Let’s be honest: everyone who has ever endured summer months on mainland Japan cringe a bit when this time of year comes back around. Sure, there are so many fun activities to look forward to, but the humid heat makes the outdoors unbearable! Japan’s ever-increasing heat can cause dangerous consequences like heatstroke if it’s not handled properly. But luckily, the Japanese have got this practice down and have invented great products and methods to fight against heatstroke. Before I introduce some must-try products (approved by me!), let’s start with the question: What exactly is heatstroke?
Heatstroke, known as necchu-shyo (熱中症), is a medical emergency condition caused by failure of the body to regulate its temperature. Simply put, it’s the excessive overheating of one’s body that needs to be attended to as soon as possible. Heatstroke is more common than you might think. It can creep up on us, or happen very suddenly. But with the right knowledge, prevention, and treatment, we can all go on having a fun summer in Japan!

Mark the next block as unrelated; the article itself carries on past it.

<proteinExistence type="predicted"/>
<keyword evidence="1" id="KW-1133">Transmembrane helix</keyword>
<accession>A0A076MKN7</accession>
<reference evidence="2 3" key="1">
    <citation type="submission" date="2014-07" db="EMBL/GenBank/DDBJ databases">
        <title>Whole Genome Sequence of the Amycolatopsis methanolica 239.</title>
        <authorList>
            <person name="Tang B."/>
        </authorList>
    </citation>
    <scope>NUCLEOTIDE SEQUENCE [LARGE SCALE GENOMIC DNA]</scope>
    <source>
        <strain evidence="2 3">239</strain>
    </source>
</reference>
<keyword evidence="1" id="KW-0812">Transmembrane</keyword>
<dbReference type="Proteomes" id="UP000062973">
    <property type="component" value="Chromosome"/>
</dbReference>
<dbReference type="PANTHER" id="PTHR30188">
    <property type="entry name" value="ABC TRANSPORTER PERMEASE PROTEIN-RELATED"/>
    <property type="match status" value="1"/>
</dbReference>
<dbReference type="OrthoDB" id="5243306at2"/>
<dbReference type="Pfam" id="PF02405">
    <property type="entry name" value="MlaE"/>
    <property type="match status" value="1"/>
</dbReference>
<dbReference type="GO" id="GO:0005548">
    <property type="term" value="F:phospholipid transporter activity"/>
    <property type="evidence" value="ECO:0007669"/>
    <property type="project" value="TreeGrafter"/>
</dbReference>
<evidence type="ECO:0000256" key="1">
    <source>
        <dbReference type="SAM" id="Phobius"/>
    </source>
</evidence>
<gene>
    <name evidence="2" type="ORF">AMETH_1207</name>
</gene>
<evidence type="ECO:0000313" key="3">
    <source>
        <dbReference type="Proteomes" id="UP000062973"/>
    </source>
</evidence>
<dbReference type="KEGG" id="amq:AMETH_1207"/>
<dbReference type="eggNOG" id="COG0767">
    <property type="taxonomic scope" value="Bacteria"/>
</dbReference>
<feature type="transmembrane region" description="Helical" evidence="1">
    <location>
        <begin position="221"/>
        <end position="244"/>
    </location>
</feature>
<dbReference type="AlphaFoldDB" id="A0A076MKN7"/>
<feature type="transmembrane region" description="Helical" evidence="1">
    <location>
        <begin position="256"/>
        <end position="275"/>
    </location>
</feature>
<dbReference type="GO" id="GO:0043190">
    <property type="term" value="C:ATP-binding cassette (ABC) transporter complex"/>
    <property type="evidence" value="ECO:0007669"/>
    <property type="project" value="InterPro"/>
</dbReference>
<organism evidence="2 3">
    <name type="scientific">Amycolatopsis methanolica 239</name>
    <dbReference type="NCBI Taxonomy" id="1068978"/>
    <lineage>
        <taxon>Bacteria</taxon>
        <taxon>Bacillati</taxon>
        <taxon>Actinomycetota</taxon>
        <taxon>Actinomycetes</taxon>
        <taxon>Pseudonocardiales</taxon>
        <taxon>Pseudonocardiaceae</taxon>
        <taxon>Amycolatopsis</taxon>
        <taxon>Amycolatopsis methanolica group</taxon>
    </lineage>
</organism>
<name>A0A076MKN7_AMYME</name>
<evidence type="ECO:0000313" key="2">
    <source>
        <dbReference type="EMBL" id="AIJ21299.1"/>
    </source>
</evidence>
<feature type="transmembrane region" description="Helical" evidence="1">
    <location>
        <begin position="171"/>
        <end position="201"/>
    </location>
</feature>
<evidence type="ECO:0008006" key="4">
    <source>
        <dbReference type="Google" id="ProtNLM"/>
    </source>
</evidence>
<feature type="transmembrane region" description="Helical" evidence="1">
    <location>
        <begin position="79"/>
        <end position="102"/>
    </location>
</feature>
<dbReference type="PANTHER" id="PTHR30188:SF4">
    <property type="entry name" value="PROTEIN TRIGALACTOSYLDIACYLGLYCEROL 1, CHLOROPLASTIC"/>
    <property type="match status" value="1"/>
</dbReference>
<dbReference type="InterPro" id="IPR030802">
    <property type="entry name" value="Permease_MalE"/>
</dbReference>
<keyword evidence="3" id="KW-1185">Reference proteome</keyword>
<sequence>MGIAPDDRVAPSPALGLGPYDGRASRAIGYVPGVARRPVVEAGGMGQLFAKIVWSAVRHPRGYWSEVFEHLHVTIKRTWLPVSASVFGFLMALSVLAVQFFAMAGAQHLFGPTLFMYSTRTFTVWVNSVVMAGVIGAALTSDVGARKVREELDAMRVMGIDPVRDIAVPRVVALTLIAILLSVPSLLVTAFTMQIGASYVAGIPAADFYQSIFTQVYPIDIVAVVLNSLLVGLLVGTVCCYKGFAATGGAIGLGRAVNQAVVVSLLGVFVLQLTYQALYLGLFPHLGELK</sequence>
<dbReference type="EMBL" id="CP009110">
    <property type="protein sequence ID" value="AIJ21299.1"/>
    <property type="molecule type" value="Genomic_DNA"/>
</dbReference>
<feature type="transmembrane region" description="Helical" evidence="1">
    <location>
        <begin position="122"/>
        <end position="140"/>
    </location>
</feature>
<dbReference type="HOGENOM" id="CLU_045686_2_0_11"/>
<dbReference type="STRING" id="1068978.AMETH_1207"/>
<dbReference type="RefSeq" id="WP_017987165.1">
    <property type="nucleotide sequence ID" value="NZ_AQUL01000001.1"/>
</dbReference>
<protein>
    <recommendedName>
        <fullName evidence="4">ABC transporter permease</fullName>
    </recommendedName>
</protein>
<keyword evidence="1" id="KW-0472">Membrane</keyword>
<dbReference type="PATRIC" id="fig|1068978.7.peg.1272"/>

Causes of heatstroke include:
- Exposure to high-intensity heat and sunshine (possibly for a long period of time)
- Not hydrating enough
- Lack of rest while in heat
- Not taking precautions and using methods to cool down the body
- Note: heatstroke does not only happen outdoors. If a room is not kept cool on a hot day, it can cause heatstroke to those inside the overheated room. This is the leading cause for many elders in the summer.
Symptoms of heatstroke include:
- Dizziness or hot flashes: includes headaches and lightheadedness
- Muscle pain and cramps
- Listlessness and nausea: includes heat exhaustion, vomiting, and/or inability to urinate
- Abnormal perspiration: either excessive or lack of sweating
- High body temperature or abnormal skin condition: a body temperature higher than 40.6°C or 105.1 °F; red, overheated, or dry skin
- Unresponsive, not being able to walk straight: mental confusion (disorientation) and inability to talk normally
- Difficulty drinking: unable to hydrate oneself without help — but do not force water down one’s throat
Treatment of heatstroke:
- Move the person to a cool place: either in the shade with good ventilation, or ideally, indoors to an air-conditioned place.